Ambassador Andrew H.
When it comes to an EDC flashlight, I always lean towards Fenix’s PD series. My very first Fenix flashlight was their PD20 some ten plus years ago (I still have it!) A lot has changed over the years, and now in 2021, I feel the Fenix PD40R v2.0 is leading the series with some great new features. As with other Fenix flashlights, the PD40R has a strong and durable aluminum housing. I only mention the housing because I dropped it today about 20 feet down onto a concrete pad, and the only damage I found was a scratch on the edge of the tail cap. The biggest and best change for the PD40R that sets it apart from other flashlights is the new rotary switch. Gone are the days of one button to turn it on, then a second to change the light’s brightness. With Fenix’s new patented rotary switch, a simple twist of a ribbed ring at the base of the reflector allows you to easily turn the light on and adjust to your preferred brightness with one hand. When I switched to the PD40R from my PD35 Tac, I wasn’t sure I’d get used to the rotary switch. Now after using it for several months, I don’t know if I could go back! Without the tail switch, the PD40R can easily stand on its own. Simply turn the light on, stand it up pointing at the ceiling, and it works amazingly well at lighting up the entire room. I’ve done this several times at medical aid calls at work.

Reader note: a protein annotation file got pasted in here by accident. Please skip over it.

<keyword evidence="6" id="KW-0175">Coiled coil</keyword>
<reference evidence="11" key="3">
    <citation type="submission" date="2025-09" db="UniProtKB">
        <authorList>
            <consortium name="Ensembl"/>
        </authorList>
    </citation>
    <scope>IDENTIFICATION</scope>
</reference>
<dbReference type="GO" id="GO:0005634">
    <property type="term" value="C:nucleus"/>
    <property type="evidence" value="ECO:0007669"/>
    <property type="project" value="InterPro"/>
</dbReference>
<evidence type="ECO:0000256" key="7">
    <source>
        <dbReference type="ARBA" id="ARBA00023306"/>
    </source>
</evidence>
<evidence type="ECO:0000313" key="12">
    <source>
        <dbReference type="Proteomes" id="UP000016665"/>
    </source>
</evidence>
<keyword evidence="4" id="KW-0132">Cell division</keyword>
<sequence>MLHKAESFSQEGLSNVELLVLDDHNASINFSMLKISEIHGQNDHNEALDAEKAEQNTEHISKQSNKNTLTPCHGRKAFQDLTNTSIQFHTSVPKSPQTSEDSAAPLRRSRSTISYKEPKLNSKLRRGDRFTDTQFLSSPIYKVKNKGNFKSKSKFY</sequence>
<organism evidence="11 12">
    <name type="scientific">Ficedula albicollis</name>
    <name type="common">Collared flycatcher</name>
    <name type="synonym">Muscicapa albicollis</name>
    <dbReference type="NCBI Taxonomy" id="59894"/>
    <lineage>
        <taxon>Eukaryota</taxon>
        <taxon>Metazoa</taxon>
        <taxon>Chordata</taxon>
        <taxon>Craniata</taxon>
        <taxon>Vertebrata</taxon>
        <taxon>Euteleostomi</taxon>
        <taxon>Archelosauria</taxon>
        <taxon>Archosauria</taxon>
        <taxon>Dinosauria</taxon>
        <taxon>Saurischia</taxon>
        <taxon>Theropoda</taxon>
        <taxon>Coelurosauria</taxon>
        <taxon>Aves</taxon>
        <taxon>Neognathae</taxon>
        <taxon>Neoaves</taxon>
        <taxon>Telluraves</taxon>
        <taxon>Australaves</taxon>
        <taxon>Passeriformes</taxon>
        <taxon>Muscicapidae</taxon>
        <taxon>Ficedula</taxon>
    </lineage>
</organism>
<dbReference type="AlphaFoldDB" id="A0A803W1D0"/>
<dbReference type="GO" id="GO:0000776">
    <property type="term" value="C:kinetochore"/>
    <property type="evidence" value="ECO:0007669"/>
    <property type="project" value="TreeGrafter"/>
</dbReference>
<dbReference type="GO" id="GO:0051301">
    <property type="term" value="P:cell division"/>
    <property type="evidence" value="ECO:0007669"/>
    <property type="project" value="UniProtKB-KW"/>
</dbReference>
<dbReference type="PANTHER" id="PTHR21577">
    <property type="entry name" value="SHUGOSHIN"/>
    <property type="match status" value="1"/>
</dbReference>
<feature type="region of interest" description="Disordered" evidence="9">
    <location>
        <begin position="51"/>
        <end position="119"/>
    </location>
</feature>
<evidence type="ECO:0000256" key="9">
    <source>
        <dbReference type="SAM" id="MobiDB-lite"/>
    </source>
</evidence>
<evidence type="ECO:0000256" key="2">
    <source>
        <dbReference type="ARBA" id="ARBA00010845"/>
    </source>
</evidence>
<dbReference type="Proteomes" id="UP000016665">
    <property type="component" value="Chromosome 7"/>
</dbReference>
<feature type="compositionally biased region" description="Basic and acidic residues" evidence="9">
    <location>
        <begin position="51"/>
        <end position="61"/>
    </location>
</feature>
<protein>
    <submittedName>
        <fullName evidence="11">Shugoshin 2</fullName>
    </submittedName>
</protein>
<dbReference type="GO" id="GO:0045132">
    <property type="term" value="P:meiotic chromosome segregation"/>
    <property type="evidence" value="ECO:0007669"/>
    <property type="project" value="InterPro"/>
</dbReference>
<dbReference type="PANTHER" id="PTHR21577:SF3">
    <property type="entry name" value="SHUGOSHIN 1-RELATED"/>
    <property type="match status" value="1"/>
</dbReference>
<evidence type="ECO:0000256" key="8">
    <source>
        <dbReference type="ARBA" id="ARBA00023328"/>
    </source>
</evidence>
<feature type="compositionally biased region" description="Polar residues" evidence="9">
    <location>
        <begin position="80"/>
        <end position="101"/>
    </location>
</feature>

Another impressive feature of the PD40R is its output. The Fenix PD40R cranks out up to 3000 lumens powered by Fenix’s 5000mAh 21700 battery. For the beam pattern, I think it’s a perfect combination of flood with a nice sized spot in the center. Charging the battery can be done using a USB-C plug directly into the side of the flashlight. There’s also a small battery indicator light next to the rubber boot protecting the USB-C port. Like I mentioned before, I’ve been using the PD35 Tac for several years as my EDC while on duty. I can honestly say that my PD35 Tac will be used elsewhere, and I will continue to use the PD40R. As much as I love the PD40R, there’s one minor design flaw I’ve found. The design of the rotary switch itself has ridges to aid with grip, however they are in line with the motion of the switch. Once in a while, it takes a few tries to get the right grip to turn it on. If the ridges ran vertically instead of horizontally, it would be a near perfect light for what I need.